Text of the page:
By Janet Cruz
From geckos to lizards to a Blue Iguana, is what you see at K & R Reptiles Sanctuary located in Lake Havasu City.
Kayla Griswold and her mother Raelee Griswold operate the sanctuary and say it’s a safe place for many reptiles who need a bit of care and a place to call home.
“We have leopard geckos, gargoyle geckos, crested geckos, veiled chameleons, bearded dragons, savanna monitors, plus tons more,” said Kayla Griswold.
The sanctuary is home to abused or surrendered reptiles that can no longer be taken care of by their owners. The Griswold’s love of reptiles began when Kayla Griswold was a child and said they have always brought joy in her life.
“As a kid, I would always catch and release the little blue belly yard lizards and always had fun doing that and I just always had a connection with them,” she said.
Back in 2015, after battling panic and anxiety disorder and being unable to find anything that worked, with permission from her grandparents, she brought home two geckos to keep her mind occupied. She found it gave her a new found purpose while caring for them.
“Those two geckos gave me the motivation to keep trying different things and to keep fighting. When my grandpa started having health issues we noticed that the lizards really cheered him up too, so we had the idea that we could do the same for other people and started to bring them into the retirement homes,” she said.
Soon after her grandfather passed away, other people in the community asked if they could take in their reptiles.
“It eventually turned into, “If you can’t take it, then I’ll have no choice but to let it go in the desert” or “I can’t stand this lizard, no matter how many times I hit it, it won’t stop biting me” etc. So that’s when we realized that the town needed a rescue for these guys,” she said.
It was around this time that they took in another gecko that wasn’t in the best shape, and spent a lot of their time working to tame and care for him.
Soon Kayla Griswold realized how much joy they brought to her and others and so they began to really push their way into the local schools and other places to share the benefits of these reptiles with everyone else.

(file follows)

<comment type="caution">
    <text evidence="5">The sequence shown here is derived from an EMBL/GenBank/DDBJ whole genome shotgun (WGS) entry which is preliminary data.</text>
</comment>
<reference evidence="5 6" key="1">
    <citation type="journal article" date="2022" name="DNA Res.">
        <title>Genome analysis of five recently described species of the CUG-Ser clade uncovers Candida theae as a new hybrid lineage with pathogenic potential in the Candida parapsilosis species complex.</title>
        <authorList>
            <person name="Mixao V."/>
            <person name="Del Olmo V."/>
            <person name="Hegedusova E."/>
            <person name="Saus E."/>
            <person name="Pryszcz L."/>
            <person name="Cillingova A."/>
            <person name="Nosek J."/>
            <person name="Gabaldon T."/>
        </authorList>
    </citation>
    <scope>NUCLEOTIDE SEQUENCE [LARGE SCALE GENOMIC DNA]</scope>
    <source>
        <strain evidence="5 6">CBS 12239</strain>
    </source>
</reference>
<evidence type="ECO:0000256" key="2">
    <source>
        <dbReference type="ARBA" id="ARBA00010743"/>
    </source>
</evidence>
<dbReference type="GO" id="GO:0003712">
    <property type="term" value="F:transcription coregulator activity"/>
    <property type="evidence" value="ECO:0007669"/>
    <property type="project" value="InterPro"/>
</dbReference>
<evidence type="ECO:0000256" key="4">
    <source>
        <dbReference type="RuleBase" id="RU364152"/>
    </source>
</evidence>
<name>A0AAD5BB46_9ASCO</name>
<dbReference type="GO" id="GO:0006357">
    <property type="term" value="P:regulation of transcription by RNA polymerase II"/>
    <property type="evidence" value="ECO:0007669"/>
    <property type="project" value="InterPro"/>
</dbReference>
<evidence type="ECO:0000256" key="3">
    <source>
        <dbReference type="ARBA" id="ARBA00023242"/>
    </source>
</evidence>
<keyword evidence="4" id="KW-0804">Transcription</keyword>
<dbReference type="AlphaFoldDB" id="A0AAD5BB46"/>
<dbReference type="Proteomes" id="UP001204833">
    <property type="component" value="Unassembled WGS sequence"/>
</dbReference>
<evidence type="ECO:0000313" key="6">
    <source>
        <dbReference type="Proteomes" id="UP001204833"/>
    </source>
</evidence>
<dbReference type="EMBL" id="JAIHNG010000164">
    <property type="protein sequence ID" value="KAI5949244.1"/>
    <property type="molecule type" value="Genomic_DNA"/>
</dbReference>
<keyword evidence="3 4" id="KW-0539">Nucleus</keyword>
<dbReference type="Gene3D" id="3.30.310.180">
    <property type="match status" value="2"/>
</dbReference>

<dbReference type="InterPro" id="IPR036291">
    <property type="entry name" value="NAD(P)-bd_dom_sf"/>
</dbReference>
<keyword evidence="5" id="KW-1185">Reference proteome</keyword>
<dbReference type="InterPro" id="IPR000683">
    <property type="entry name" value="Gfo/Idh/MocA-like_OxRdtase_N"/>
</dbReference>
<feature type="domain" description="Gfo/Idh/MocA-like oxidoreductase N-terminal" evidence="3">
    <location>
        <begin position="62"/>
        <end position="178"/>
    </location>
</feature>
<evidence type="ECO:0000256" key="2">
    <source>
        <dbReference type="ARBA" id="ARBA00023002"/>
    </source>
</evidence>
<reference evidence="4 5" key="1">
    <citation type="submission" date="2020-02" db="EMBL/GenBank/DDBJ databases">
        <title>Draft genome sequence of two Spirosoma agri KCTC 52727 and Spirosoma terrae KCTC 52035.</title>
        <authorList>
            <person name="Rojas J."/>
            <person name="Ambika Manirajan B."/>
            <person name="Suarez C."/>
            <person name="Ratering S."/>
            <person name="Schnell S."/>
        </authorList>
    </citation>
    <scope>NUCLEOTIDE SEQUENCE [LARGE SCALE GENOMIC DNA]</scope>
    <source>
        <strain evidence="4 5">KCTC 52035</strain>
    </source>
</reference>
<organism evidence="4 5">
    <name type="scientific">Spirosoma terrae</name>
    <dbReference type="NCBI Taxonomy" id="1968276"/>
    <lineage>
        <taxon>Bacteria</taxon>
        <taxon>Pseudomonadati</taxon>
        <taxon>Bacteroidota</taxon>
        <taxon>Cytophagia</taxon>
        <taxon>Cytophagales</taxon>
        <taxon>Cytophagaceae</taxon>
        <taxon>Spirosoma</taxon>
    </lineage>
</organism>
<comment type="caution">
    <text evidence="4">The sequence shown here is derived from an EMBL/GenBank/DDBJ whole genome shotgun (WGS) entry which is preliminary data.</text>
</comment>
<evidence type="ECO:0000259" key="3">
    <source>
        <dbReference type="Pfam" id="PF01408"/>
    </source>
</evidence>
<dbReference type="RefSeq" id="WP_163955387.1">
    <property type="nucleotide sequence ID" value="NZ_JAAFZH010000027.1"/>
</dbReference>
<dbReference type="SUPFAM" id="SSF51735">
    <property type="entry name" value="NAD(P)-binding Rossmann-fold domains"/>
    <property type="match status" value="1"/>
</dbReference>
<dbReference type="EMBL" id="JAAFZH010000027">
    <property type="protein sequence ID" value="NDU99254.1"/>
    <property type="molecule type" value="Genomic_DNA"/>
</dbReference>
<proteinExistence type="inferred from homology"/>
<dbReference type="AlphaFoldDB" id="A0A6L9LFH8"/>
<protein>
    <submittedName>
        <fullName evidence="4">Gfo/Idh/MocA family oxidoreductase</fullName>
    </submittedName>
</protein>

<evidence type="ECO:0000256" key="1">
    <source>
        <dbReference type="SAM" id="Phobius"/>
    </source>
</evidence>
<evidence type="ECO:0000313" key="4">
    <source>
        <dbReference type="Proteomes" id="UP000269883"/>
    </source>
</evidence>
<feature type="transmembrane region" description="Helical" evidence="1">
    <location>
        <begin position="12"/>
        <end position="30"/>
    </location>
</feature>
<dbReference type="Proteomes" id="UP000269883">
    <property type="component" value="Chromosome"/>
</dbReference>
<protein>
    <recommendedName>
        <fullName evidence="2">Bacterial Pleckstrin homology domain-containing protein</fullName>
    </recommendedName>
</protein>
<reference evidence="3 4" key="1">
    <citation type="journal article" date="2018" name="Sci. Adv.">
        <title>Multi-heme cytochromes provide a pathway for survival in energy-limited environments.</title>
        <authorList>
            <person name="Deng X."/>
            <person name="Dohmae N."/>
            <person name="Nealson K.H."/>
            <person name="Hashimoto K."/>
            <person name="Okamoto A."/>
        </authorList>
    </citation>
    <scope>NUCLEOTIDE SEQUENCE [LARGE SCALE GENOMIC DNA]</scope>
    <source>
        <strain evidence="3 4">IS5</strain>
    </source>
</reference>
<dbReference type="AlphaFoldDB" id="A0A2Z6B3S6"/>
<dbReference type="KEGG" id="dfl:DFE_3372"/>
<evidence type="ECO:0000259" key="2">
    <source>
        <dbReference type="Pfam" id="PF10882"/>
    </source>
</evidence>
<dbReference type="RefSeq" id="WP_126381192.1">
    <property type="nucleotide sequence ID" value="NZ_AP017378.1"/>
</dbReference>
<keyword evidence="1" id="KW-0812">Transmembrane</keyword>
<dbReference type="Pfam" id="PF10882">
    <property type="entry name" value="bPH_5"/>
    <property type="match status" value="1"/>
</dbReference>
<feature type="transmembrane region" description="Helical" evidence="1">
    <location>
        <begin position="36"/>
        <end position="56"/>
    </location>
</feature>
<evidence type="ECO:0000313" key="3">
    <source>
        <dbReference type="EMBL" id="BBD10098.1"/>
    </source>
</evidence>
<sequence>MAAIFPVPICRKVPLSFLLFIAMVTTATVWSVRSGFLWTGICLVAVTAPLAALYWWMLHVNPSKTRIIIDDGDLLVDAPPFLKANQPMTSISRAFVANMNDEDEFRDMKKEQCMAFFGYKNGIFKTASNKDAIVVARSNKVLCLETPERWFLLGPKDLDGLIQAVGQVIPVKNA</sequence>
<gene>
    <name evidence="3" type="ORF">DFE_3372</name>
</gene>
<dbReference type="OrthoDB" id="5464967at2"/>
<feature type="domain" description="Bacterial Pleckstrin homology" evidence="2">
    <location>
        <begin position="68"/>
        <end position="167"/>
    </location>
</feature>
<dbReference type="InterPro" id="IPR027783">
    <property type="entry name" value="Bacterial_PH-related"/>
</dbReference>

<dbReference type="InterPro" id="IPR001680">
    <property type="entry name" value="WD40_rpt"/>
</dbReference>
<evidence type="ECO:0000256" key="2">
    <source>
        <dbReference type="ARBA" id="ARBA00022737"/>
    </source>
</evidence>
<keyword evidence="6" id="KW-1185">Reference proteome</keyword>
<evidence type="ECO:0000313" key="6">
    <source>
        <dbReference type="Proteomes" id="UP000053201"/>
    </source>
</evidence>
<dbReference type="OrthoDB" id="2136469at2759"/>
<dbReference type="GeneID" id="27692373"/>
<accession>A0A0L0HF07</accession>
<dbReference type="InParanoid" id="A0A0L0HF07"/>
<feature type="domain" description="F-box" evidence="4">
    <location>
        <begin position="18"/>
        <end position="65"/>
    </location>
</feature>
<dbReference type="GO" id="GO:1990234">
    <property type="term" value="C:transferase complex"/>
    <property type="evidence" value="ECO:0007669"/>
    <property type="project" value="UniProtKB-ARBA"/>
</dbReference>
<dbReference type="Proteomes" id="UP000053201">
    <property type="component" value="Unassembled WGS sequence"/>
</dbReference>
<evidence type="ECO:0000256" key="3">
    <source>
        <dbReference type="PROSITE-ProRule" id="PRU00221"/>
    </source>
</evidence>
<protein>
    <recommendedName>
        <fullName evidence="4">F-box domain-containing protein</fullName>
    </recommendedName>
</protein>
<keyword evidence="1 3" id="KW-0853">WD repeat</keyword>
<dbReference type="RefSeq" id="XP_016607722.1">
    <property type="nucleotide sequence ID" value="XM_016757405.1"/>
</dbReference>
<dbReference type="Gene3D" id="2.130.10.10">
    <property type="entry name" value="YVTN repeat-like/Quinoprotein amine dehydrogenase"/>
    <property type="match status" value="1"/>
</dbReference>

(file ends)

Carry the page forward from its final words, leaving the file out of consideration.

“Of course, more lizards in bad shape just kept coming to us and we decided that if someone else wasn’t going to rescue these guys then we would and just started setting aside that money for the reptiles,” she said. Since then, the Griswold’s have helped more than 400 reptiles that have passed through the K & R Reptiles Sanctuary.
“When we rescue, it’s like first watching a depressed or sick reptile slowly return to themselves and just light up over time as you fix them up and show them love. Watching them open up and show their personality is really amazing and it feels so good to know that it’s because us that they’re doing this.”
K & R Reptiles have visited local schools to teach the kids, have visited retirement homes, church events and they were also involved in a special Earth Day presentation at the Lake Havasu Museum of History.
The Griswolds are happy to pick up a surrendered reptile or people are also welcome to come to them at no charge.
“All we care about are the animals.” There is no charge for anyone needing to surrender their reptile.”
For more information on K & R Reptiles visit their Facebook page, or contact Kayla or Raelee at firstname.lastname@example.org or 928-846-5477.